Drinking Liberally weighs in on the State of the SDDP

In South Dakota, the South Dakota Democratic Party (SDDP) will choose its Chairman for the next four years next week in Oacoma. There are five Democratic Candidates and one candidate who claims to be a Democrat when it is convenient for her. (Paula Hawks).

Despite a lot of good intentions and whatever the results, the SDDP will probably remain what it is today, a Top Down organization whose leaders will continue to wonder why its members don’t participate and do their bidding. Rather than live up to its name and reform itself and become a truly (small “d”) democratic organization, the SDDP will most likely remain a rural dominated Party in which “one county” rather than “one person” equals one vote and in which a Harding County with its 173 Democratic voters will have as much say in Party affairs as a Minnehaha, Pennington, Beadle or a Brown County with their tens of thousands of Democratic voters.

It was pointed out the other day that South Dakota has more cows per capita than any other state in the Nation. As long as the SDDP is governed on the basis of “one cow equals one vote” it and its candidates will never be able to form a message that resonates with a majority of both urban and rural voters. Instead it will lie moribund on the table as it does now, only partially organized and available to any cohesive interest group to use as a platform for its agenda, no matter how popular or unpopular that interest groups ideas may be to the general public.

It is a sad state of affairs because the Democratic Party affords ordinary people one of the few structures where they can regularly express their political preferences and attempt to influence the public discussion. Alternatively, people can either accept their powerlessness or choose to form and fund an independent organization of their own, an alternative, which for practical purposes, is available only to the wealthy, the well connected or those with a lot of extra time on their hands.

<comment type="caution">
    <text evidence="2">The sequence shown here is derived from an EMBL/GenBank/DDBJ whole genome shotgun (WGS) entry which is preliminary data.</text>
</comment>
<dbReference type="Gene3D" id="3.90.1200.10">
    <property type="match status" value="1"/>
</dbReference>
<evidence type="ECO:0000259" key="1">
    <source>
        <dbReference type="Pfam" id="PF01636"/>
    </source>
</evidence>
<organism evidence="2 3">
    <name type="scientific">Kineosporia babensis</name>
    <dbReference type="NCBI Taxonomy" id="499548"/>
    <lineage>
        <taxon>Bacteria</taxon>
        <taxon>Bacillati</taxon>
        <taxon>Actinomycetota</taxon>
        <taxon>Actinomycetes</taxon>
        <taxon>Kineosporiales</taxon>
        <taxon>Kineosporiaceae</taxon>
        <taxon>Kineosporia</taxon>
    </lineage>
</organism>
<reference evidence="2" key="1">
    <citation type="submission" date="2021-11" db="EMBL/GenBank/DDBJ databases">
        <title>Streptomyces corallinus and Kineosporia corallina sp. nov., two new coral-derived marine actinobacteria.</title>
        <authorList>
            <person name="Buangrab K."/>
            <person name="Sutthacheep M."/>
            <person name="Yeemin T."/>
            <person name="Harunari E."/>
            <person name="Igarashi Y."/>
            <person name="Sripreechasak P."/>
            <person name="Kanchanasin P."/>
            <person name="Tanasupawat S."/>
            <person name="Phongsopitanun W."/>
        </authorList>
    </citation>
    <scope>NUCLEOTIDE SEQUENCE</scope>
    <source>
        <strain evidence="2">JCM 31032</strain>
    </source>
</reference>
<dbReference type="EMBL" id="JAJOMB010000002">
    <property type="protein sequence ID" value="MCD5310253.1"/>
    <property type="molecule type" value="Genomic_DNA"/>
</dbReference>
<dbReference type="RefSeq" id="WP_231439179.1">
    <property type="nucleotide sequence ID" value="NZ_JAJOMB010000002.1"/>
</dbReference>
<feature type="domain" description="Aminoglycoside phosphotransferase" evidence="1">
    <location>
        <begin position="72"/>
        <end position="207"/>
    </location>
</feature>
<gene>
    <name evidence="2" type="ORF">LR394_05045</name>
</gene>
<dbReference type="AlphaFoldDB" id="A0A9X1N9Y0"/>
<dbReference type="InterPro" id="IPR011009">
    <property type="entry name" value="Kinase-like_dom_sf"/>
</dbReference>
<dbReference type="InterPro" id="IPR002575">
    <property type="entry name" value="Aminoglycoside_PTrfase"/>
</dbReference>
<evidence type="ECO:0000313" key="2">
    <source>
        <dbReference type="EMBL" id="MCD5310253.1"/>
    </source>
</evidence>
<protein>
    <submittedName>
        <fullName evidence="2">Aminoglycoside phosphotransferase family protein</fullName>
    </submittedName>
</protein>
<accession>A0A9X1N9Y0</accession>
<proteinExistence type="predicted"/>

Despite my skepticism, I wish the SDDP well for they are the only alternative in town to the Republican Party, the Party of Trump, an alternative totally unacceptable to me for many reasons but also because, unlike our Senators, I don’t feel like Kowtowing anytime soon.

I need a Drink.



11 comments ↓

#1 Rufusx on 03.17.19 at 8:33 am

The claim that ” “one county” rather than “one person” equals one vote” is inaccurate. County officer votes are weighted by the number of votes the party’s last gubernatorial candidate received in that county in the last election. So per the example offered, if the vote of Harding County counts as 1, vs that of Minnehaha as 213 and Pennington counts as 103, Beadle as 116, and Brown as 42. Maybe if the “bottom” (you put yourselves there??) of the Democratic party were more active…………….

#2 Rufusx on 03.17.19 at 8:37 am

But I see you have already addressed that issue when you brought up accepting (and in this post even going so far as to sort of using false information to promote) powerlessness @ the Democratic party. I guess it’s hard to “feel the power” when you are insistent on standing on the outside; talk about self-defeating.

#3 Sheldon Osborn on 03.17.19 at 1:22 pm

Rufusx,

I am afraid I need to correct you. You are confusing the vote for the South Dakota Democratic Party Chair (when Democratic National Committees rules require the vote to be one-person-one-vote) with every other vote the governing body of the South Dakota Democratic Party (SDDP), its State Central Committee, holds when it meets. Per the SDDP’s Constitution, at State Central Committee meeting, except for votes for Party officers, each County officer has one vote, regardless of the size of the County. Thus my refrain that the current SDDP is governed on the basis of “one-cow-equals-one-vote”.

To underline this point, at the SDDP’s State Central Committee meeting in Oacoma on March 23rd to select Chair, the rules surrounding the election will be decided on a “one-cow-equals-one-vote-basis”, while the election for Chair will be decided on a one-Democratic-gubernatorial-vote-equals-one-vote basis.